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Trotter Protege Michael Taus to Open Restaurant at Former Prasino Spot

By Alisa Hauser | September 18, 2014 9:13am | Updated on September 18, 2014 9:16am
 Chef Michael Taus in front of his new restaurant at 1846 W. Division St., formerly home to Prasino.
Chef Michael Taus in front of his new restaurant at 1846 W. Division St., formerly home to Prasino.
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DNAinfo/Alisa Hauser

WICKER PARK — The shuttered Prasino restaurant left a dark, empty gap on a busy Division street corridor. Now, though, a popular and revered chef has signed a lease to open a new eatery there this winter.

While in the former Prasino, 1846 W. Division St., on Wednesday, Micheal Taus, who started his career 26 years ago working under chef Charlie Trotter, said he is loving the warm reception he has received from neighbors.

"Neighbors keep coming up to me and shaking my hand," Taus said.

Taus previously owned Zealous, a fine dining restaurant that started in Elmhurst in 1993 and relocated to Chicago before closing at the end of 2012. Locally, Taus also formerly worked at DuChamp at 2118 N. Damen Ave. in Bucktown, which closed in 2012.

Chicago Magazine, which first reported the news of Taus' still-yet unnamed entry into Wicker Park on Wednesday, calls Taus "the Zealot himself."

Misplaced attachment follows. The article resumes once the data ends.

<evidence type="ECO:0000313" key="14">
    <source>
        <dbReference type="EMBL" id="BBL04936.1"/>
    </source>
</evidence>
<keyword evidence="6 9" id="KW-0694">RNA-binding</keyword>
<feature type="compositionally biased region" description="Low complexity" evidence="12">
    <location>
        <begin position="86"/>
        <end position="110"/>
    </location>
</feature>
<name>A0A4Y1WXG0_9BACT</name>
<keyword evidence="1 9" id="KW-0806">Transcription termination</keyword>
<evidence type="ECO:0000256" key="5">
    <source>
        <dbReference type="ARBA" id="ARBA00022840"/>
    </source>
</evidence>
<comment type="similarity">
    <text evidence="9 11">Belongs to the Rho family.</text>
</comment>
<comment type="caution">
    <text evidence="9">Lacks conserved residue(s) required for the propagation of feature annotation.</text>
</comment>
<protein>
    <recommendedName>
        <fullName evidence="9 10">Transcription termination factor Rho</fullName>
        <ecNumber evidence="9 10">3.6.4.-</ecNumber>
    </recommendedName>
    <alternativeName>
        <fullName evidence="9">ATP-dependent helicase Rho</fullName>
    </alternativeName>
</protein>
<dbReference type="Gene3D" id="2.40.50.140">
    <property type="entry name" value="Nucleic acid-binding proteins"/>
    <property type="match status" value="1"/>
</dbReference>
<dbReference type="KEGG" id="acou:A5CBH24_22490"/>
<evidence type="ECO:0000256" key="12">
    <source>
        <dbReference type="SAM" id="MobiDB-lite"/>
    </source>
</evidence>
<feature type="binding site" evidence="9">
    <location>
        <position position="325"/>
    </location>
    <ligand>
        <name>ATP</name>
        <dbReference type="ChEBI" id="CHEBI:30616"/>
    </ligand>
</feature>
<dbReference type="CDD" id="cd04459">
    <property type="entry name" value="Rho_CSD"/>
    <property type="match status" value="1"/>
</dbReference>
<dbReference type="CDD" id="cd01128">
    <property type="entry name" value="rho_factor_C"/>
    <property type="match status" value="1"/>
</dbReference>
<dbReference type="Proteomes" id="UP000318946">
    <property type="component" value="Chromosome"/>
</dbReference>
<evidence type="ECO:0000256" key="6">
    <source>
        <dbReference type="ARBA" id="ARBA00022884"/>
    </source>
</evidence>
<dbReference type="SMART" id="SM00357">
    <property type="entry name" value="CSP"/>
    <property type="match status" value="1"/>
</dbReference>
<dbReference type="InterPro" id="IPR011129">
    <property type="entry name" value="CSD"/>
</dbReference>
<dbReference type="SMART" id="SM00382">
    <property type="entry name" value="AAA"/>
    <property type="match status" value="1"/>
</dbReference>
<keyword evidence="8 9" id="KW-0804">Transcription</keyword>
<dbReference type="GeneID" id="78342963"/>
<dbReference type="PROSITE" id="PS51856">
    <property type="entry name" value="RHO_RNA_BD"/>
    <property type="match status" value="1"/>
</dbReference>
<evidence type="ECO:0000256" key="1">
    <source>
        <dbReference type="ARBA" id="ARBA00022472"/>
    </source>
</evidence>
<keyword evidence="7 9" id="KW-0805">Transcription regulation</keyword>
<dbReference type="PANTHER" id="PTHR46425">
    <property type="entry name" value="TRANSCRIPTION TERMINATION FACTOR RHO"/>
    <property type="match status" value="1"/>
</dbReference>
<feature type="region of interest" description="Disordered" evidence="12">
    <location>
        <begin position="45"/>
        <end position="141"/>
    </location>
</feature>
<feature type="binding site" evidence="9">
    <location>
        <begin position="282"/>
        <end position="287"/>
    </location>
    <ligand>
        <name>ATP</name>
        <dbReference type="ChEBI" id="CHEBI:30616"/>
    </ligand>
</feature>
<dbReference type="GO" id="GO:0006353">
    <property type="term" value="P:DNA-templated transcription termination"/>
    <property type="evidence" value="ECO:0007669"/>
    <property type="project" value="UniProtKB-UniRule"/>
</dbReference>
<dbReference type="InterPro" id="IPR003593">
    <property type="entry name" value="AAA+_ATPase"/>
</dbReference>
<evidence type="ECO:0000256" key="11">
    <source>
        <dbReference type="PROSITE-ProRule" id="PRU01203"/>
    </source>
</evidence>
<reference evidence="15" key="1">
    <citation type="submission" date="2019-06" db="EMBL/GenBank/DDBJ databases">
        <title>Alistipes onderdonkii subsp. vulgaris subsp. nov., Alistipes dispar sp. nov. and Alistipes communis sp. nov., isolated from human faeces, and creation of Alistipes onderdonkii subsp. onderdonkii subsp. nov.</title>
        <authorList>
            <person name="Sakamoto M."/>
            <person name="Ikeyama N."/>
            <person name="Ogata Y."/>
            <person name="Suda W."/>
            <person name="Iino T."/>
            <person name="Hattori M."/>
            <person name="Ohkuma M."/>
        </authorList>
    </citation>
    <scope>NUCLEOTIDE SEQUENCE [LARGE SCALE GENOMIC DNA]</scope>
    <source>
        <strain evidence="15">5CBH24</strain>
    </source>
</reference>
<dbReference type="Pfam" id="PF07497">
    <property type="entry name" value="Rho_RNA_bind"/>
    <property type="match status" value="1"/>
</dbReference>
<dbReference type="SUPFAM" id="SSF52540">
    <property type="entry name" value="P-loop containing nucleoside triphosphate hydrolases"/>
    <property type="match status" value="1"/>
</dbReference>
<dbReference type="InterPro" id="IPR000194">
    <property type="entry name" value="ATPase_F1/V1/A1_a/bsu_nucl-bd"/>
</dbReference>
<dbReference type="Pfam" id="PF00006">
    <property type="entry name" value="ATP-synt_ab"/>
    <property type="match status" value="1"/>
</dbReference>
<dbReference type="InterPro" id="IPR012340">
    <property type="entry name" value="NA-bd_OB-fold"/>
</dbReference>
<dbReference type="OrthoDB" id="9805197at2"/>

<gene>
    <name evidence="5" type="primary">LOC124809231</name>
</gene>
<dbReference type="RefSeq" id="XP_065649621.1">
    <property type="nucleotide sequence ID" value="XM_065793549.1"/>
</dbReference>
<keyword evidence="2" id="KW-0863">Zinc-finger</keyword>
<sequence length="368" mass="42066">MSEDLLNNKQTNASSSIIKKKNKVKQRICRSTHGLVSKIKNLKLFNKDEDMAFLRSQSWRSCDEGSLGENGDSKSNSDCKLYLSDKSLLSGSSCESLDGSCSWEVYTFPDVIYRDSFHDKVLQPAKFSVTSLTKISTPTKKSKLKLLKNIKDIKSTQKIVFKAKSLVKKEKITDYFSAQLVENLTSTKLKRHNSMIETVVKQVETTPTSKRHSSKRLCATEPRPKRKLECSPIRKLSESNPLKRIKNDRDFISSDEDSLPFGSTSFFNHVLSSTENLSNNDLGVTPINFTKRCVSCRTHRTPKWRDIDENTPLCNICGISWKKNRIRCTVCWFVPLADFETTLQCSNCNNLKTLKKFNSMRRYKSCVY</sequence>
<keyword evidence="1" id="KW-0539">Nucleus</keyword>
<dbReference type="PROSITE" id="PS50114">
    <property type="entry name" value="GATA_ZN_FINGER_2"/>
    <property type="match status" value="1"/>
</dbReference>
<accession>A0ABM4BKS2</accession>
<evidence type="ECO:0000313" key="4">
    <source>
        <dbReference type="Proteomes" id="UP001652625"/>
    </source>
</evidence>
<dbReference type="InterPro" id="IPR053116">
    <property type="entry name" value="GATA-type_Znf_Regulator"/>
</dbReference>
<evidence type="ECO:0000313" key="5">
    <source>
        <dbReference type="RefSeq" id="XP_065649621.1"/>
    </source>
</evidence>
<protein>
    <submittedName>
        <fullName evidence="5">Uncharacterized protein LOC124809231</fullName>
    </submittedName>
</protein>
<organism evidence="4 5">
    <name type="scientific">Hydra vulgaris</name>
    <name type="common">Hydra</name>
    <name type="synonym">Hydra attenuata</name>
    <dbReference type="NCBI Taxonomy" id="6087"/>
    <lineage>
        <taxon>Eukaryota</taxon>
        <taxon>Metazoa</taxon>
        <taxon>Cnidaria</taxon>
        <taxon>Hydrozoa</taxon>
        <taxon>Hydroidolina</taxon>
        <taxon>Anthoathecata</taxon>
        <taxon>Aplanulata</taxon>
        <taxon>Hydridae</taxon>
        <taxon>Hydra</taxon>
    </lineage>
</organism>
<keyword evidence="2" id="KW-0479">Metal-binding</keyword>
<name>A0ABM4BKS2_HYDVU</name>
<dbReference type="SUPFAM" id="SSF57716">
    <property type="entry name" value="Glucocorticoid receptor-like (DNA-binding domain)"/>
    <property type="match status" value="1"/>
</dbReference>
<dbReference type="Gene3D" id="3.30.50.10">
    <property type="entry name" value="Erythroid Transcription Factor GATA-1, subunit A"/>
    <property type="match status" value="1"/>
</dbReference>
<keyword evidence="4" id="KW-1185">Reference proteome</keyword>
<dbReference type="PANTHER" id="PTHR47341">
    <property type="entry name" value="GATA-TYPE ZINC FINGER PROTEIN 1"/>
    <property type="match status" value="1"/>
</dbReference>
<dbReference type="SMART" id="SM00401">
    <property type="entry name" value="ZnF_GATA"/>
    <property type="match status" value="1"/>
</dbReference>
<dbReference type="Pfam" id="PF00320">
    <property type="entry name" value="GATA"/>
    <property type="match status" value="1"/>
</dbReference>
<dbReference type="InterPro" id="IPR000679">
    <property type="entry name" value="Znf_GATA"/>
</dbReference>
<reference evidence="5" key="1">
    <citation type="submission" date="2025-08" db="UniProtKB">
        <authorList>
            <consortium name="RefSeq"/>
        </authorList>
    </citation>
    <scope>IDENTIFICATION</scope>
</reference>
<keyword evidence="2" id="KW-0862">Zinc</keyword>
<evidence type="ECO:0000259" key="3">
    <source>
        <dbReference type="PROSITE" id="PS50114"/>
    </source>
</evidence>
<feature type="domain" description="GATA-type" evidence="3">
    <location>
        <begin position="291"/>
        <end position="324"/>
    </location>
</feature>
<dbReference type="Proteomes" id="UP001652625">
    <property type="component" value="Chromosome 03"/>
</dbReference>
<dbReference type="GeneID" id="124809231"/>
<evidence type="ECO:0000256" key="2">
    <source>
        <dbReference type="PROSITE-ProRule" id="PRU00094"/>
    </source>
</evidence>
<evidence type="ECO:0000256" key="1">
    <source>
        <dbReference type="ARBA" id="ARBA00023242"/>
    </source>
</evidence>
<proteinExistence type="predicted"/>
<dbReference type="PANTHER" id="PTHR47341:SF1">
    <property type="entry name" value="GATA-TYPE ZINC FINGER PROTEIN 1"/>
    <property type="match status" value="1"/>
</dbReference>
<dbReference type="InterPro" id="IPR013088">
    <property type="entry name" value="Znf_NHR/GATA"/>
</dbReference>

Indeed, Taus is working to expand enthusiasm for food and cooking. Taus hopes to begin working with LaSalle II Magnet School, located nearby at 1148 N. Honore St., and said he chatted with the LaSalle II principal Wednesday. 

"We were talking about a healthy-eating class and will do a class on teaching kids to eat healthy, making food delicious and fun," Taus said.

Taus, who is a board member of the Trotter Project, a charity effort centered around culinary arts education, said a big part of his career has been giving back through scholarships and that he is hoping to offer a lot of apprenticeships at the new restaurant.

Taus said the he is still putting the concept together for the new restaurant and does not have many details, save for making the new venture "more casual than Zealous."

Taus, a River North resident, praised Prasino's former owners for their design and construction of the restaurant, noting the use of reclaimed materials and "being mindful of light" with sustainable green lighting.

"I looked at a lot of spaces and being a chef, I walked in the kitchen and said, 'I'm home,'" Taus said. 

Prasino closed on Aug. 18 just after its third anniversary. Its former executive chef Jared Case had predicted the location would "be very easy for a new operator to come in; it's ready to go, ready to rock."

Taus called Prasino's kitchen "beautiful" and said he also wanted a big bar area. He recently signed a lease, is currently in the design phase and hopes to open his new restaurant in December or January, he said.

As for employees, he said that now that the word in the industry has gotten out of his plan to open, "People are texting me all week, heard I am working again. They believe in my vision, being part of a team."

Taus grew up in west suburban Riverside and went to Riverside-Brookfield High School. He said he began cooking at age 10.

"Everything is about eating and cooking. I could not have been anything but a chef," Taus said.

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